Page 6, 9th April 1965

9th April 1965
Page 6
Page 6, 9th April 1965 — THE CRITICS

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Locations: Canterbury


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FREDA BRUCE LOCKHART ON FILMS fliNE of my few certainties which grows firmer is that impetus in every great work comes from the artist's unconscious. This is true, I think, even of the cinemaa group activity if ever there was one. It is true even of work of Michelangelo Antonioni, whose films are thought of as coolly calculated creations. How can the synthesis which is a film achieve the personal touch except by a mysterious element of inspiration? 1 believe this powerful subconscious element has been underestimated in appraising Antonioni's work in general, by both his admirers and his critics (and I think of no great director over whom professional opinion is more sharply divided). In particular, I believe it partly explains a sense of unease, of disappointment felt by some over The Red Desert ("X", Academy One and Academy Two). To me, Antonioni is a revelation among directors, the first since bygone days to manipulate motion pictures as another language, as the "seventh art", comparable with music. Or with painting. Ever since "L'Avventure-or still earlier "Cronaca d'Amore"-it seemed to me that here was a man who had taken his mastery of the movie. his confidence in its use, .further than anybody else, established his personal style more firmly.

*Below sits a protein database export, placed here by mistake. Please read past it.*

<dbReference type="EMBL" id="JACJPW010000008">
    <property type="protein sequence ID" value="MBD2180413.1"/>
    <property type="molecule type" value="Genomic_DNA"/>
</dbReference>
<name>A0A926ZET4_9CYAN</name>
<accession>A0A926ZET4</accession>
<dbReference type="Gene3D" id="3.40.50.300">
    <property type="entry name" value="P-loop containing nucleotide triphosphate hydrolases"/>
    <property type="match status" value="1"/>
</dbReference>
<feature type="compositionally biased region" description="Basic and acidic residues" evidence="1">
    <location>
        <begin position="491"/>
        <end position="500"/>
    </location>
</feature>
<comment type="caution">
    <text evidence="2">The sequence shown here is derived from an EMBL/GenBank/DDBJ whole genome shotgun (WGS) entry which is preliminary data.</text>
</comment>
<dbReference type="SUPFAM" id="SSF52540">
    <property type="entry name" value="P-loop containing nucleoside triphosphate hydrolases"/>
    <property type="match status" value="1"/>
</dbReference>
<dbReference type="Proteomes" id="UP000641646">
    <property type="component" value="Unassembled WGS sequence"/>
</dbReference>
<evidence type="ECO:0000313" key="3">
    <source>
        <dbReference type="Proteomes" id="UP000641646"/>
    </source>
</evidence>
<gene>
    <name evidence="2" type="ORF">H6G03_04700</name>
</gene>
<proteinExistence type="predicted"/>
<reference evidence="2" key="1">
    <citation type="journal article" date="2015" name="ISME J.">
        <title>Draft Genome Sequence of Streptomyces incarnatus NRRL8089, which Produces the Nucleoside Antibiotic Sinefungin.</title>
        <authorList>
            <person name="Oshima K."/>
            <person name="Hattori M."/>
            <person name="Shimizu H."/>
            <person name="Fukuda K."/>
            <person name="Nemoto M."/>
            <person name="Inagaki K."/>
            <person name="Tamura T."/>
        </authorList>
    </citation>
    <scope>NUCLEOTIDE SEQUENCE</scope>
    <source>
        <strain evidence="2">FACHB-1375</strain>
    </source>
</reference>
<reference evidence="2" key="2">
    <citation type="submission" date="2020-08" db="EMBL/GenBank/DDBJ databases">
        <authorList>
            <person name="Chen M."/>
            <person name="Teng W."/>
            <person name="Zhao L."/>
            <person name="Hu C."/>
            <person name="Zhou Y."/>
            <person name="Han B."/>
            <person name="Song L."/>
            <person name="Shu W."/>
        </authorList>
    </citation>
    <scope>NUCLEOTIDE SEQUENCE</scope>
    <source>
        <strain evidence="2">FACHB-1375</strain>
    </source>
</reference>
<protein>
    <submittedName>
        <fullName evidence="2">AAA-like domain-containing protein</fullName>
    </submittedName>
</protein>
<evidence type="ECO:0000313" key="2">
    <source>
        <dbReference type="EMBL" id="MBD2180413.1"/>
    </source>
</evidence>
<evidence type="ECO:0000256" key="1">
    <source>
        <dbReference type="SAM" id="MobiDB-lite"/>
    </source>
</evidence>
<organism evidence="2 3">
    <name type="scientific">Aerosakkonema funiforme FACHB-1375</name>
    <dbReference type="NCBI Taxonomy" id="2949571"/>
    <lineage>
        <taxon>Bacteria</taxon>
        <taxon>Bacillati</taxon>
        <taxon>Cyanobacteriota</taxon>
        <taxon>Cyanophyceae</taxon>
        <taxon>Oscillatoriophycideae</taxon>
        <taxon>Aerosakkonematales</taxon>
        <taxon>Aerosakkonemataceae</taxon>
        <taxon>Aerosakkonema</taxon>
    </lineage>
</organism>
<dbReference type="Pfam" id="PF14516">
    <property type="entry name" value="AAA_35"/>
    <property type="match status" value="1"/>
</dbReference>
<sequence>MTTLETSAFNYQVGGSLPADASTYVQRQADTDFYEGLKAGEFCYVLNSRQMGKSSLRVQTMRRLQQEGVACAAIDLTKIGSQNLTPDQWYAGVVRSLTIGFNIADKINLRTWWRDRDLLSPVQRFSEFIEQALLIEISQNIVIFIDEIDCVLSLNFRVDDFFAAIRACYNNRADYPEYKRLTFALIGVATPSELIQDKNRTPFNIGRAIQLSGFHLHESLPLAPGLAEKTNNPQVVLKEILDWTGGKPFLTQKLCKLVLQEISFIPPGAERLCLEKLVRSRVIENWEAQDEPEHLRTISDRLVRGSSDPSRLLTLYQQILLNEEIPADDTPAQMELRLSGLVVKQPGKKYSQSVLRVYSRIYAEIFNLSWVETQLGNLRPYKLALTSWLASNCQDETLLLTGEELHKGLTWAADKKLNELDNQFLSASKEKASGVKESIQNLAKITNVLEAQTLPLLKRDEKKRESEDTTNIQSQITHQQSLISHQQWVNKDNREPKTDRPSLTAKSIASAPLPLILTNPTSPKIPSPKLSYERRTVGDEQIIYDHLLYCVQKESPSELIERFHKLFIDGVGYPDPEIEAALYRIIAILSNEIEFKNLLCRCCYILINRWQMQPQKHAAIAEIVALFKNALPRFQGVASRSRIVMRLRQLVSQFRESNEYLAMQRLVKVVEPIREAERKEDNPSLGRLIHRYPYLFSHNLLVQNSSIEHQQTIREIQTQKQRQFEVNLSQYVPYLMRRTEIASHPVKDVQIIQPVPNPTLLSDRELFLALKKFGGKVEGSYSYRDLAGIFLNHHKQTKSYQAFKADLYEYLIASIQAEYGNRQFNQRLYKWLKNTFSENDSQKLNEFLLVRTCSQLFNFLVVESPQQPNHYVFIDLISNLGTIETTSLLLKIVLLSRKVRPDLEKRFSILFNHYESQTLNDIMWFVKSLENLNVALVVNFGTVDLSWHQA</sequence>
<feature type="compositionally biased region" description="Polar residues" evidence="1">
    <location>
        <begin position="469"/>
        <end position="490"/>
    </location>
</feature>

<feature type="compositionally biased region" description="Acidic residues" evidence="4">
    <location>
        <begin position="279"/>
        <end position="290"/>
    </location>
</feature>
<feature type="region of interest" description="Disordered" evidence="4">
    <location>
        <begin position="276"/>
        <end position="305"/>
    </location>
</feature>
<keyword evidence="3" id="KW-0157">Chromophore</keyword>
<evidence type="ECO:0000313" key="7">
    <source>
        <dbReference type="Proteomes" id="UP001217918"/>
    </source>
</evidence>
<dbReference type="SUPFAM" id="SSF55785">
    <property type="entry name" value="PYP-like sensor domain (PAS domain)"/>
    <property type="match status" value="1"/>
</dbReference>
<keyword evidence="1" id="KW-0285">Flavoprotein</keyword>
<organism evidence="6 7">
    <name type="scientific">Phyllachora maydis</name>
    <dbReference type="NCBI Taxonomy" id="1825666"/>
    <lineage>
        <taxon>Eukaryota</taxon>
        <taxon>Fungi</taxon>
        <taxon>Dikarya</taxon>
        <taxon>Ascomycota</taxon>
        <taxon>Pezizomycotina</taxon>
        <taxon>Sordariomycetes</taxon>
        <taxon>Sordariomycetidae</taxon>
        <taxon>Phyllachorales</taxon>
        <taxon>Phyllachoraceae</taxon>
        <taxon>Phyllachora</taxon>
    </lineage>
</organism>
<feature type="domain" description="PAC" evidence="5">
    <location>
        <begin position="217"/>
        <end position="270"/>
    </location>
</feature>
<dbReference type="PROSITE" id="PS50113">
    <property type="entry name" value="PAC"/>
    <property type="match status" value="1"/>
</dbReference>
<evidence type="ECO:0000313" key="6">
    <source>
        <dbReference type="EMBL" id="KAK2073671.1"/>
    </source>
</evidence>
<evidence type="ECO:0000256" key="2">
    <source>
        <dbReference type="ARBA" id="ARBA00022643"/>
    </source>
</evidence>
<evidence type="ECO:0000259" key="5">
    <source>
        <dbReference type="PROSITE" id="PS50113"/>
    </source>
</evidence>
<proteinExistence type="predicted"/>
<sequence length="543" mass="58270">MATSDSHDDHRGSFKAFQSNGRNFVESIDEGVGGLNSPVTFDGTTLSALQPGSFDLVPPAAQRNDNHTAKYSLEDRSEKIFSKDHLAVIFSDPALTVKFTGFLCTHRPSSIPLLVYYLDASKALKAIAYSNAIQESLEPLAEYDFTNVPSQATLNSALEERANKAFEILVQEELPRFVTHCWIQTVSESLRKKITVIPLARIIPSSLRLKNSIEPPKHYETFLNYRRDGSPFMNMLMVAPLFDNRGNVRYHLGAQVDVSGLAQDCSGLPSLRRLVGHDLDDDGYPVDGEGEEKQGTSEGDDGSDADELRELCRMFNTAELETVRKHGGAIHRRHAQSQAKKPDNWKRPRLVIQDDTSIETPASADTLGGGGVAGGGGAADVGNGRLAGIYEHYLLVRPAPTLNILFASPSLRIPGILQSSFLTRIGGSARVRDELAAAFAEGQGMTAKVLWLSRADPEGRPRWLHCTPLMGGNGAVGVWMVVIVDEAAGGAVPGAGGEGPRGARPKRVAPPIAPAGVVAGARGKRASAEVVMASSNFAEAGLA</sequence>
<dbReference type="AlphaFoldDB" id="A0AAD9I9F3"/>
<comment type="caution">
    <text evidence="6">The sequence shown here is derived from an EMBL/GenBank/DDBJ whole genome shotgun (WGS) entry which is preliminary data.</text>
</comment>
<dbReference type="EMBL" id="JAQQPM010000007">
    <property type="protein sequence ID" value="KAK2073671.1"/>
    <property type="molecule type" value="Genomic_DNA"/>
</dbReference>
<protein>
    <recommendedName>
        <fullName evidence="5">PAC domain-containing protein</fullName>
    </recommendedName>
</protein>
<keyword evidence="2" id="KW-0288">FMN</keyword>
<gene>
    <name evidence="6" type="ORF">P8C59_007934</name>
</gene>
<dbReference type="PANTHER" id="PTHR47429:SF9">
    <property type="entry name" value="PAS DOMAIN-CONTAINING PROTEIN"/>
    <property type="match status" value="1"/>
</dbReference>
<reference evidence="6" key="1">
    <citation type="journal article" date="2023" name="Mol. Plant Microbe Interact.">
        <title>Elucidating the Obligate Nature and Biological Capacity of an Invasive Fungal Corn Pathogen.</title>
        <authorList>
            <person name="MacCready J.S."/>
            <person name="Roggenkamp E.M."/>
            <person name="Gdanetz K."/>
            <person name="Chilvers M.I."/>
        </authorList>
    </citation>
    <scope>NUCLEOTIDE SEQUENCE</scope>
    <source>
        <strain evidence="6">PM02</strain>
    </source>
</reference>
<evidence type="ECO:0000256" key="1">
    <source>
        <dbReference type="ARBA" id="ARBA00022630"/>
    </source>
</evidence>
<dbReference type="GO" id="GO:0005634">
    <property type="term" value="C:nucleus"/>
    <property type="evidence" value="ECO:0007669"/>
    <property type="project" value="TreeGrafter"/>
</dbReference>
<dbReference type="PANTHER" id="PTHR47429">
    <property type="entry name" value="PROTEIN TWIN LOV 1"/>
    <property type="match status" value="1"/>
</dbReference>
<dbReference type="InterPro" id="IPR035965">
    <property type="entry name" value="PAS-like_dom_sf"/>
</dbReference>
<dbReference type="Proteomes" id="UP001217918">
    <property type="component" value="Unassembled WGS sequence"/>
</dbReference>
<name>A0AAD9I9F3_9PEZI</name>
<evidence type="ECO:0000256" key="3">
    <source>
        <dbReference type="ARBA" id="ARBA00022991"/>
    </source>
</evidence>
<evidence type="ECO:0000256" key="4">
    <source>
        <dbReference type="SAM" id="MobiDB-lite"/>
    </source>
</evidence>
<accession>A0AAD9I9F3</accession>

Doubtless my enthusiasm is partly due to a taste for his style. for the long flowing line of his pictures and gratitude for their triumphant visual beauty. But here perhaps comes the parting of the ways over Antonioni. Everybody admits the ravishing beauty he can put on the screen. I am grateful for it; a present mood is to reject and resent beauty. Both opinions may feel a difficult difference between the marvellous visual lucidity of Antonioni's pictures, and an element of obscurity in his thought. . He has achieved an almost classical formal beauty in film; while the content, the "message" is apt to be wrapped in secrecy. The story, the drama, of most Antonioni pictures falls almost into the "do-it-yourself" school of modem drama -like the plays of Becket or Pinter-but because of its beautiful exterior is, I think, less readily recognised. Personally I have never seen an Antonioni film often enough (they are very long) to feel I had extracted anything like its full substance. That is part of the fascination-and no doubt part of the irritation for those who don't like his work. Nor have I had the opportunity yet to know much of the quite extensive Antonioni bibliography now published in Italy. The Red Desert is both the most beautiful and the most difficult. Not that the story is as difficult to follow as sometimes. The poor distracted heroine (Monica Vitti) supposedly recovering from a breakdown and attempted suicide, is simply unable to come to terms with the astonishing world represented by industrial Ravenna, or to get ahy human comfort from her engineer husband, or from the blond stranger (Richard Harris), who can offer her nothing more than friendship and a moment of passion. Even her little boy is ensnared in his mother's neuroses. She is a tragic figure, finely played. But like many real-life neurotics, the character ends by exhausting sympathy and leaving the spectacular background of the modern world to triumph. Never has an industrial background been so spectacular as this wide horizon with skeletonic chimneys billowing golden smoke, yellow with poison, beautiful as stagnant fireworks. They are as much part of the landscape as the familiar Italian trees lined up mistily along the background, or the handsome boat sailing into the romantic story with which the heroine tries to charm her difficult child. There is nothing of the other Ravenna here; of the mosaics, the churches. The background, like its figures is a total. concentrated abstraction. This is Antonioni's first film in colour and he takes colour a stage beyond any I have seen. Colour always seems to flatten the film; Antonioni has discovered how to make colour give the screen an extra dimension. But the connection between the heroine and her surrounding is never made.